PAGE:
The first industry that Christensen studied was disk drives. He had started out in consulting, then co-founded an advanced-materials firm called C.P.S. Technologies, but then he decided to follow the academic track that led to his becoming a professor at Harvard Business School. Someone told him that disk drives were the fruit flies of technology: they were ideal subjects for studying evolution, because a generation in disk-drive technology was incredibly short. He saw that the companies that made fourteen-inch drives for mainframe computers had been driven out of business by companies that made eight-inch drives for mini computers, and then the companies that made the eight-inch drives were driven out of business by companies that made 5.25-inch drives for PCs. What was puzzling about this was that the eight-inch drives weren’t as good as the fourteen-inch drives—they had a lower capacity, and a higher cost per megabyte—and the 5.25-inch drives were inferior to the eight-inch drives. So why hadn’t the fourteen-inch-drive companies simply started producing eight-inch drives? It didn’t make sense.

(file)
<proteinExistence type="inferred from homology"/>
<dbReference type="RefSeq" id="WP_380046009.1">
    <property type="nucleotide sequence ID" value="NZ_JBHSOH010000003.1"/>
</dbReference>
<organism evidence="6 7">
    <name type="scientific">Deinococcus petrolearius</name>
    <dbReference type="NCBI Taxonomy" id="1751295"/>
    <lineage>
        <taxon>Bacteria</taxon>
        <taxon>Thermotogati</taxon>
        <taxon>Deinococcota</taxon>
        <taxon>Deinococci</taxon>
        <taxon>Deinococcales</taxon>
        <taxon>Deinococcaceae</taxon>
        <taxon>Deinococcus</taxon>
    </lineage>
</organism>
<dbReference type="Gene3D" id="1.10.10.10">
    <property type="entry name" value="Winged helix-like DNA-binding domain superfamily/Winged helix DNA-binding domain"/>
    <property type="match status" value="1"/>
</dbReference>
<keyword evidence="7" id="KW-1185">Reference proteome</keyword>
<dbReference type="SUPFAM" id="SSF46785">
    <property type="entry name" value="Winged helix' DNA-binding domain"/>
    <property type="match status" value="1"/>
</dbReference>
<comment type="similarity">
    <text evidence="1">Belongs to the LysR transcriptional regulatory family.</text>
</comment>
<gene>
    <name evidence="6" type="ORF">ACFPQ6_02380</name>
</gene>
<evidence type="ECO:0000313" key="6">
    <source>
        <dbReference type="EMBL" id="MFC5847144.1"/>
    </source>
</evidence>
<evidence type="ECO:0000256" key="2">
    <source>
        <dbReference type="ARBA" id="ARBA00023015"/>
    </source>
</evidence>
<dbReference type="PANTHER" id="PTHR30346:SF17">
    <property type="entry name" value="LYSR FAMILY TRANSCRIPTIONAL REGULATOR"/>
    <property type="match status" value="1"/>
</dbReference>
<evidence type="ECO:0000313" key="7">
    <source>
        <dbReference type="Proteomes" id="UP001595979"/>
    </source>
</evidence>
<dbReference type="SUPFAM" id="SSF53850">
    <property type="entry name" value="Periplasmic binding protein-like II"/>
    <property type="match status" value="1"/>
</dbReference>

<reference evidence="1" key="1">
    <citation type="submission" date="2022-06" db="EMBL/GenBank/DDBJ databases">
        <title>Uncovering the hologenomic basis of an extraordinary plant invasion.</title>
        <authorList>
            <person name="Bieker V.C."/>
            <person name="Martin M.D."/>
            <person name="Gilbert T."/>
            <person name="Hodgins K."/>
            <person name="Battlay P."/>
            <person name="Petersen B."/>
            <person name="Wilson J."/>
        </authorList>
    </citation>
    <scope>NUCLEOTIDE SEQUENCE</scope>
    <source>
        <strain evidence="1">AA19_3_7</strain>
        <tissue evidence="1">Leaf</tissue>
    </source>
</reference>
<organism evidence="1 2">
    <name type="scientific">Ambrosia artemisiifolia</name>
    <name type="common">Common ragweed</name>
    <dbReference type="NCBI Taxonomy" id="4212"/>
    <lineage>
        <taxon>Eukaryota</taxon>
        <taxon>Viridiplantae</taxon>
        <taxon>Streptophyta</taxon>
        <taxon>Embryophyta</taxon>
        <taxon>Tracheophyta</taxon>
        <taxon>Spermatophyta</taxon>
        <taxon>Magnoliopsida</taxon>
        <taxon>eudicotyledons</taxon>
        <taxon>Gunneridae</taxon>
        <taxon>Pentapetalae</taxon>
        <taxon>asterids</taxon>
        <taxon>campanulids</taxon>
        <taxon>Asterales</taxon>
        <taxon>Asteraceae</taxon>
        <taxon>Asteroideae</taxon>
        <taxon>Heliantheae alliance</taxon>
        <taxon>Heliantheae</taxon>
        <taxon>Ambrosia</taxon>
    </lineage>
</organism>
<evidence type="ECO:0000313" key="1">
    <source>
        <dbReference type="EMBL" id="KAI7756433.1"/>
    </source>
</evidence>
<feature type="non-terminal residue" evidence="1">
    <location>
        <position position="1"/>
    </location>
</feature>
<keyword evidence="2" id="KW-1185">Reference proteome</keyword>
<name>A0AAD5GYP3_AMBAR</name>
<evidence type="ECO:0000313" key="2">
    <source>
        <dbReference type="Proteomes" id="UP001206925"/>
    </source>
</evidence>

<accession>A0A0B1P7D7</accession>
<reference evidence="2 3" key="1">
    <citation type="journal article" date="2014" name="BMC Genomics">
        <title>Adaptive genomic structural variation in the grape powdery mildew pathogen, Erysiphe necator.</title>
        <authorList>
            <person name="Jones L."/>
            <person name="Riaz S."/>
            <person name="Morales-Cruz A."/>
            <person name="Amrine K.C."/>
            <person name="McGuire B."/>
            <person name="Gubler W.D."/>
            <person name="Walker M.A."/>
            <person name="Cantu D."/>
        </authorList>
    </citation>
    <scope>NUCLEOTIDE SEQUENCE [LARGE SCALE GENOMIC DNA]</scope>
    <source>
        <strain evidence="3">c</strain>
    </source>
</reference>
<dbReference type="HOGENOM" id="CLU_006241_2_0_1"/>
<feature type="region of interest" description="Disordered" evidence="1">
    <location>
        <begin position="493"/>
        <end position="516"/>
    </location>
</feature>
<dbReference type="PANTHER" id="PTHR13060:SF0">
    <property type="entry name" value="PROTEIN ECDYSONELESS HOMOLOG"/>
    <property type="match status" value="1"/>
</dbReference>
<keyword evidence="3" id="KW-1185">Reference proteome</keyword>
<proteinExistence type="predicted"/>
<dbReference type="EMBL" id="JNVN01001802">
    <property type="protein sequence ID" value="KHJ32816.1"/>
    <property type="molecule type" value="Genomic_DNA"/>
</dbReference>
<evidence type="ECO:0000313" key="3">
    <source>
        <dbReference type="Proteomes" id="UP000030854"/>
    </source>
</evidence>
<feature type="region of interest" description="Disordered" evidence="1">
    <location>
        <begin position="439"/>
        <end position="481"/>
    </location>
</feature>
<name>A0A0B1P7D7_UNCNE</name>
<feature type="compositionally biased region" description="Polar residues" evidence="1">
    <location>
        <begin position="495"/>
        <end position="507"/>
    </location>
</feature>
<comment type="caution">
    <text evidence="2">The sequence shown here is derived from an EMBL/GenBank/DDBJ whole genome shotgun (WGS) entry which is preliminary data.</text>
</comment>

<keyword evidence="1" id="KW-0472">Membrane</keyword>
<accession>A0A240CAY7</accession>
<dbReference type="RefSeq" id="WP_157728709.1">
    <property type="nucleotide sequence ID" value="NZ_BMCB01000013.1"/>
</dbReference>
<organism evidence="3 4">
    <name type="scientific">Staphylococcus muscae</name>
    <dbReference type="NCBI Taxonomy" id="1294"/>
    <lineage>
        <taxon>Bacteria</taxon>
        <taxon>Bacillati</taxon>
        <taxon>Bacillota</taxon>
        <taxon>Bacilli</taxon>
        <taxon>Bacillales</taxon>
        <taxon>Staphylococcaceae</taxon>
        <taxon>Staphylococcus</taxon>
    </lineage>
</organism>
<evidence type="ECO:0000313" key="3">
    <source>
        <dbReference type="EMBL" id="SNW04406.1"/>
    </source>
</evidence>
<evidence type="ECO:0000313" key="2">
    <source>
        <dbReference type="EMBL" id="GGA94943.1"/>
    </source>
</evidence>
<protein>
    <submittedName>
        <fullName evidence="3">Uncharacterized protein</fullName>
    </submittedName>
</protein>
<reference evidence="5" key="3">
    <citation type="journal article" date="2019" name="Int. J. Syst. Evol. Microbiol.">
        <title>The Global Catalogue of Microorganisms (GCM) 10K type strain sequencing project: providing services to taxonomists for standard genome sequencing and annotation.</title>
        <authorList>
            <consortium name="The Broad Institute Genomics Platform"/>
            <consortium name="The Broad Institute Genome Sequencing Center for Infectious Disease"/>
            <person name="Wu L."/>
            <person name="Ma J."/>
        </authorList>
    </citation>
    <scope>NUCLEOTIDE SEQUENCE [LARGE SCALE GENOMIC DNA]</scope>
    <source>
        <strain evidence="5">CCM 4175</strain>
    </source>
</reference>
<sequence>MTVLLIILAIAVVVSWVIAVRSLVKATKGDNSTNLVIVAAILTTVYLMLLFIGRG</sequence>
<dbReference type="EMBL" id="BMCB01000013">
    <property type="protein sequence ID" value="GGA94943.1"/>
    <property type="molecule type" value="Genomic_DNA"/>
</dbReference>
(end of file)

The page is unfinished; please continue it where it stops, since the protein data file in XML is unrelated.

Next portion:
Around the same time, Christensen happened to remember that in 1962, during the Cuban missile crisis, a neighbor had brought in a big, powerful steam shovel to build a bomb shelter in her back yard, and he thought, Gee, you don’t see those big excavators anymore—you only see hydraulic backhoes. I wonder if the same thing happened to the excavators as happened to fourteen-inch disk drives? Sure enough, he discovered that although the hydraulic backhoe was used only for tiny jobs when it was first introduced—it was so weak, and its reach so short, that the only thing it was better than was a man with a shovel—over the years it had got better and better until, at last, it put the big excavators out of business.
The Fourth Industrial Revolution characterized by Disruptive Technologies
In industry after industry, Christensen discovered, the new technologies that had brought the big, established companies to their knees weren’t better or more advanced—they were actually worse. The new products were low-end, dumb, shoddy, and in almost every way inferior. The customers of the big, established companies had no interest in them—why should they? They already had something better. But the new products were usually cheaper and easier to use, and so people or companies who were not rich or sophisticated enough for the old ones started buying the new ones, and there were so many more of the regular people than there were of the rich, sophisticated people that the companies making the new products prospered.